At first the liquid will be foamy and clear at the same time. After a few minutes it will begin to firm up and turn white. At five minutes you’ll notice strands forming between the whisk and bowl. Beat on medium high speed and total beating time should be 10 minutes. While the batter is mixing, coat a 9×12″ casserole dish (or whatever dish you prefer) with non-stick, non-flavored cooking spray. Wipe out the excess cooking spray with a paper towel. Spray your spatula too. I forgot to do this and, well, the below picture says it all. After 10 minutes of beating, remove the bowl from the mixer and immediately pour the mixture into your sprayed dish. It will be super thick and sticky.
Smooth it as best you can with your firm spatula then spray your hands with non-stick cooking spray and pat until firm. It won’t look perfect, but I think that’s part of the beauty.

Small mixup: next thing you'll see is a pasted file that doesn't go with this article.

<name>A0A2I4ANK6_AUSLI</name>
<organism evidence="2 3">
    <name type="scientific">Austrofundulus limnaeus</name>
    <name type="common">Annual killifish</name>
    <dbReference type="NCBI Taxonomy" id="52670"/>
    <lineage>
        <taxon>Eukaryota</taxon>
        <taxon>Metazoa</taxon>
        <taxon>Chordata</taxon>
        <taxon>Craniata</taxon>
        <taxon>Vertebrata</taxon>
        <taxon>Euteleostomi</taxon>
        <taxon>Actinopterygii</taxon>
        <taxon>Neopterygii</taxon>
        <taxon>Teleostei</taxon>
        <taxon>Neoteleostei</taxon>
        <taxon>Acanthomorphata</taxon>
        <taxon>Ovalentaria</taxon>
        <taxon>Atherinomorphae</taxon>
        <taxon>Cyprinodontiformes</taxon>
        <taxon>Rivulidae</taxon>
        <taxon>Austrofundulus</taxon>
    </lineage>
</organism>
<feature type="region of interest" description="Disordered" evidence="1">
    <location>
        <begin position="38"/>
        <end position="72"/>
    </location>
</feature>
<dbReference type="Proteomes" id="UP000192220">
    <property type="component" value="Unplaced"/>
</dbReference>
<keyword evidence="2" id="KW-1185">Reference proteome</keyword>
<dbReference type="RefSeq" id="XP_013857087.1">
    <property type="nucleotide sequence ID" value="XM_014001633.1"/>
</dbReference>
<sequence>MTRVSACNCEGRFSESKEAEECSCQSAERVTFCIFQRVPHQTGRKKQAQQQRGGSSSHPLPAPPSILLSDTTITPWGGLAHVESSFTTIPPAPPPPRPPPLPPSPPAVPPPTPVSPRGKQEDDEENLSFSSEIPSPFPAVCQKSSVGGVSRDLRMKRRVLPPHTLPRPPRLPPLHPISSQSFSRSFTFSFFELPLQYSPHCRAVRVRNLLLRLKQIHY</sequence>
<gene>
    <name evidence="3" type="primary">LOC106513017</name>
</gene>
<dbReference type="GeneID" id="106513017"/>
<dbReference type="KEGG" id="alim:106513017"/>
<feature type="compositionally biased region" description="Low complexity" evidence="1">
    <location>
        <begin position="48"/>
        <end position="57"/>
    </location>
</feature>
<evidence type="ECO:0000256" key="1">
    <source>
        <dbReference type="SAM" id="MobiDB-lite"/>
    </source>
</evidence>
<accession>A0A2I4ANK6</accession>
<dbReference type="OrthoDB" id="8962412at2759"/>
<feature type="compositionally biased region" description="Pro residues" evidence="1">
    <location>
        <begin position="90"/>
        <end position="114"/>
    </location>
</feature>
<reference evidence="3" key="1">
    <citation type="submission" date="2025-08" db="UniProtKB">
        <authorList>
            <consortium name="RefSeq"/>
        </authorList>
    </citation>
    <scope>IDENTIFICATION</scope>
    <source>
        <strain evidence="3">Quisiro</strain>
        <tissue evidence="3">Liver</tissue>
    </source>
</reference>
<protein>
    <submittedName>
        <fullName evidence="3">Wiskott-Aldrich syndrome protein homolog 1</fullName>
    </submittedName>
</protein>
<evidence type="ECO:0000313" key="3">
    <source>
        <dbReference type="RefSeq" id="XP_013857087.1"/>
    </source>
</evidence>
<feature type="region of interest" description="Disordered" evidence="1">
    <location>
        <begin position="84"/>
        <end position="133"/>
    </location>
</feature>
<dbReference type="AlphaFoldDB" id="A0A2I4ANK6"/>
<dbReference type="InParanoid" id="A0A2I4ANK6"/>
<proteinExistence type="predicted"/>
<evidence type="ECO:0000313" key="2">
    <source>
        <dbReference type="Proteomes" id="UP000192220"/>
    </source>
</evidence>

Leave it out, uncovered, unrefrigerated, for 6-24 hours to let it set. After it has set, mix together the cornstarch and powdered sugar in a bowl. Sprinkle the mixture over top of the marshmallows (while still in the casserole dish) and smooth out with your hands. “Flour” your cutting board with the cornstarch and powdered sugar mixture and flop the marshmallow block onto the cutting board, topside down.
Sprinkle more powdered sugar over the top of the block and smooth with your hands. I found a pizza cutter to be much easier to use than a knife.
Store marshmallows in an airtight container for up to two weeks. Leftover powdered sugar mixture will keep (in a sealed container) indefinitely.
Homemade Marshmallows (only slightly adapted from The Kitchn)
Prep time: 30 minutes
Boil time: 10-12 minutes
Cure time: 6-24 hours
Makes: 9×12″ size pan of marshmallows
For the gelatin bloom:
- 3 tablespoons of unflavored gelatin powder (4 packets or 1 ounce total)
- 1/2 cup cold water
- 1 1/2 tablespoons vanilla extract
- 3/4 cup water
- 1 1/2 cups granulated sugar
- 1 1/4 cup corn syrup (like Karo)
- Pinch of kosher salt
- Non-stick, non-flavored cooking spray
For marshmallow coating
- 3/4 cup powdered sugar
- 1/4 cup cornstarch
- Remove stand mixer bowl from mixer and, using a fork, stir together gelatin, vanilla, and cold water until it is the consistency of applesauce and no large lumps remain. Return bowl to mixer stand and affix whisk attachment.